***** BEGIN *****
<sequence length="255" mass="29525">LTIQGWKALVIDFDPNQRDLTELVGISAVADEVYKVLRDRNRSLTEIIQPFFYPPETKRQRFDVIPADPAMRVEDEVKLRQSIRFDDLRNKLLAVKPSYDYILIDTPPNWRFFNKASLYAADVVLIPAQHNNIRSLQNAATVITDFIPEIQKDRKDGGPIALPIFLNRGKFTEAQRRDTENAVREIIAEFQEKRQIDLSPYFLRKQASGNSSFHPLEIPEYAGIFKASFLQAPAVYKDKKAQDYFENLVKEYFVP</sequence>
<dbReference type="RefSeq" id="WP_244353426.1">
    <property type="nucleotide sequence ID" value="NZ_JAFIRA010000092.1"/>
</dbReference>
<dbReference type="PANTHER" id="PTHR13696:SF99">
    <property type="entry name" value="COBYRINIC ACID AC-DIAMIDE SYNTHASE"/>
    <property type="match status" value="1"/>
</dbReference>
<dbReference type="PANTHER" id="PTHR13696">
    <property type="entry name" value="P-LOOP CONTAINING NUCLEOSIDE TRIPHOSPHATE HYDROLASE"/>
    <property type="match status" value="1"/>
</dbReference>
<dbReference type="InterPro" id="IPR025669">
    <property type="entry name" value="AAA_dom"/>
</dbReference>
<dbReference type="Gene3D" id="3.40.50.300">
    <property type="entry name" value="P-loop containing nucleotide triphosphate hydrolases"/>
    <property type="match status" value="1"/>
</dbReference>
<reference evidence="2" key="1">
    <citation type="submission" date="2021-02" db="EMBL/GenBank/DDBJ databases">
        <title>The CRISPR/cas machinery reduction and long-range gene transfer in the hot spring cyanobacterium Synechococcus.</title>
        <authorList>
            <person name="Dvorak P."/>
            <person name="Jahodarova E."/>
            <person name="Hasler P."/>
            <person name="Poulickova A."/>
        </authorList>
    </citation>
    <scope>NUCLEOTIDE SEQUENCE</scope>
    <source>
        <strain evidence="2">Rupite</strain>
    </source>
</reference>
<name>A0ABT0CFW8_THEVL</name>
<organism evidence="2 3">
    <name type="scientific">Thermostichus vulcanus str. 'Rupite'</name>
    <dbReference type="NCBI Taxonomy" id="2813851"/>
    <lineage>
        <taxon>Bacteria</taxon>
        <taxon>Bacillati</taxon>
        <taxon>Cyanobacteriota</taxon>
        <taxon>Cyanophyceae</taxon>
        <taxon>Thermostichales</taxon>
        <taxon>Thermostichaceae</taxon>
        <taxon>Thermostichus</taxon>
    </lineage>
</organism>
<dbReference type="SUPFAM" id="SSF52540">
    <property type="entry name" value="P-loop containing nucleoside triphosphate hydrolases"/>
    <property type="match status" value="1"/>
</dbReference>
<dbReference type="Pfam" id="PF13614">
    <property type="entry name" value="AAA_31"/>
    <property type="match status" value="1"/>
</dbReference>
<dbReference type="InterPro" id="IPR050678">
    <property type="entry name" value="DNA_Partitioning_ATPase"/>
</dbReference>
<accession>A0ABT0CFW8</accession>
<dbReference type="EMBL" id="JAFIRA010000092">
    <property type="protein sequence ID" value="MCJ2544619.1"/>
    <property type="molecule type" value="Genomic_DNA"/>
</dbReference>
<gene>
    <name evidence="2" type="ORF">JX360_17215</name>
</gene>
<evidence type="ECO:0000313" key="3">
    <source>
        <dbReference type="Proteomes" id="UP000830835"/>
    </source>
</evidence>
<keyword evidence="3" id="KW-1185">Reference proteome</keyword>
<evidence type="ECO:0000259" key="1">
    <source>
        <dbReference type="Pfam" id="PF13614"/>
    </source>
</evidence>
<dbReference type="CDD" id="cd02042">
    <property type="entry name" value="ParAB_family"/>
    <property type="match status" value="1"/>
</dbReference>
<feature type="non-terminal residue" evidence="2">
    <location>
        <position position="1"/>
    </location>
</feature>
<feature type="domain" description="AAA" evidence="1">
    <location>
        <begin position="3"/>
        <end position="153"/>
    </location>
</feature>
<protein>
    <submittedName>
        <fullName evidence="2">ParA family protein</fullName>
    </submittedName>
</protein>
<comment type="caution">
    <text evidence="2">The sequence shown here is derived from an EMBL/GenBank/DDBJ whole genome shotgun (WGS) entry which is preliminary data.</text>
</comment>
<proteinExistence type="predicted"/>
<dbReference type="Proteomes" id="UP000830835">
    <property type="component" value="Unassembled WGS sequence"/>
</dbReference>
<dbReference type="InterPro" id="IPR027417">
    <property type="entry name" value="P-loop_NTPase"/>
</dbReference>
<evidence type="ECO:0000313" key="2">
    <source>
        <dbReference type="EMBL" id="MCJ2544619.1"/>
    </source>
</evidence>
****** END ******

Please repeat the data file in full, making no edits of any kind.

<sequence length="255" mass="29525">LTIQGWKALVIDFDPNQRDLTELVGISAVADEVYKVLRDRNRSLTEIIQPFFYPPETKRQRFDVIPADPAMRVEDEVKLRQSIRFDDLRNKLLAVKPSYDYILIDTPPNWRFFNKASLYAADVVLIPAQHNNIRSLQNAATVITDFIPEIQKDRKDGGPIALPIFLNRGKFTEAQRRDTENAVREIIAEFQEKRQIDLSPYFLRKQASGNSSFHPLEIPEYAGIFKASFLQAPAVYKDKKAQDYFENLVKEYFVP</sequence>
<dbReference type="RefSeq" id="WP_244353426.1">
    <property type="nucleotide sequence ID" value="NZ_JAFIRA010000092.1"/>
</dbReference>
<dbReference type="PANTHER" id="PTHR13696:SF99">
    <property type="entry name" value="COBYRINIC ACID AC-DIAMIDE SYNTHASE"/>
    <property type="match status" value="1"/>
</dbReference>
<dbReference type="PANTHER" id="PTHR13696">
    <property type="entry name" value="P-LOOP CONTAINING NUCLEOSIDE TRIPHOSPHATE HYDROLASE"/>
    <property type="match status" value="1"/>
</dbReference>
<dbReference type="InterPro" id="IPR025669">
    <property type="entry name" value="AAA_dom"/>
</dbReference>
<dbReference type="Gene3D" id="3.40.50.300">
    <property type="entry name" value="P-loop containing nucleotide triphosphate hydrolases"/>
    <property type="match status" value="1"/>
</dbReference>
<reference evidence="2" key="1">
    <citation type="submission" date="2021-02" db="EMBL/GenBank/DDBJ databases">
        <title>The CRISPR/cas machinery reduction and long-range gene transfer in the hot spring cyanobacterium Synechococcus.</title>
        <authorList>
            <person name="Dvorak P."/>
            <person name="Jahodarova E."/>
            <person name="Hasler P."/>
            <person name="Poulickova A."/>
        </authorList>
    </citation>
    <scope>NUCLEOTIDE SEQUENCE</scope>
    <source>
        <strain evidence="2">Rupite</strain>
    </source>
</reference>
<name>A0ABT0CFW8_THEVL</name>
<organism evidence="2 3">
    <name type="scientific">Thermostichus vulcanus str. 'Rupite'</name>
    <dbReference type="NCBI Taxonomy" id="2813851"/>
    <lineage>
        <taxon>Bacteria</taxon>
        <taxon>Bacillati</taxon>
        <taxon>Cyanobacteriota</taxon>
        <taxon>Cyanophyceae</taxon>
        <taxon>Thermostichales</taxon>
        <taxon>Thermostichaceae</taxon>
        <taxon>Thermostichus</taxon>
    </lineage>
</organism>
<dbReference type="SUPFAM" id="SSF52540">
    <property type="entry name" value="P-loop containing nucleoside triphosphate hydrolases"/>
    <property type="match status" value="1"/>
</dbReference>
<dbReference type="Pfam" id="PF13614">
    <property type="entry name" value="AAA_31"/>
    <property type="match status" value="1"/>
</dbReference>
<dbReference type="InterPro" id="IPR050678">
    <property type="entry name" value="DNA_Partitioning_ATPase"/>
</dbReference>
<accession>A0ABT0CFW8</accession>
<dbReference type="EMBL" id="JAFIRA010000092">
    <property type="protein sequence ID" value="MCJ2544619.1"/>
    <property type="molecule type" value="Genomic_DNA"/>
</dbReference>
<gene>
    <name evidence="2" type="ORF">JX360_17215</name>
</gene>
<evidence type="ECO:0000313" key="3">
    <source>
        <dbReference type="Proteomes" id="UP000830835"/>
    </source>
</evidence>
<keyword evidence="3" id="KW-1185">Reference proteome</keyword>
<evidence type="ECO:0000259" key="1">
    <source>
        <dbReference type="Pfam" id="PF13614"/>
    </source>
</evidence>
<dbReference type="CDD" id="cd02042">
    <property type="entry name" value="ParAB_family"/>
    <property type="match status" value="1"/>
</dbReference>
<feature type="non-terminal residue" evidence="2">
    <location>
        <position position="1"/>
    </location>
</feature>
<feature type="domain" description="AAA" evidence="1">
    <location>
        <begin position="3"/>
        <end position="153"/>
    </location>
</feature>
<protein>
    <submittedName>
        <fullName evidence="2">ParA family protein</fullName>
    </submittedName>
</protein>
<comment type="caution">
    <text evidence="2">The sequence shown here is derived from an EMBL/GenBank/DDBJ whole genome shotgun (WGS) entry which is preliminary data.</text>
</comment>
<proteinExistence type="predicted"/>
<dbReference type="Proteomes" id="UP000830835">
    <property type="component" value="Unassembled WGS sequence"/>
</dbReference>
<dbReference type="InterPro" id="IPR027417">
    <property type="entry name" value="P-loop_NTPase"/>
</dbReference>
<evidence type="ECO:0000313" key="2">
    <source>
        <dbReference type="EMBL" id="MCJ2544619.1"/>
    </source>
</evidence>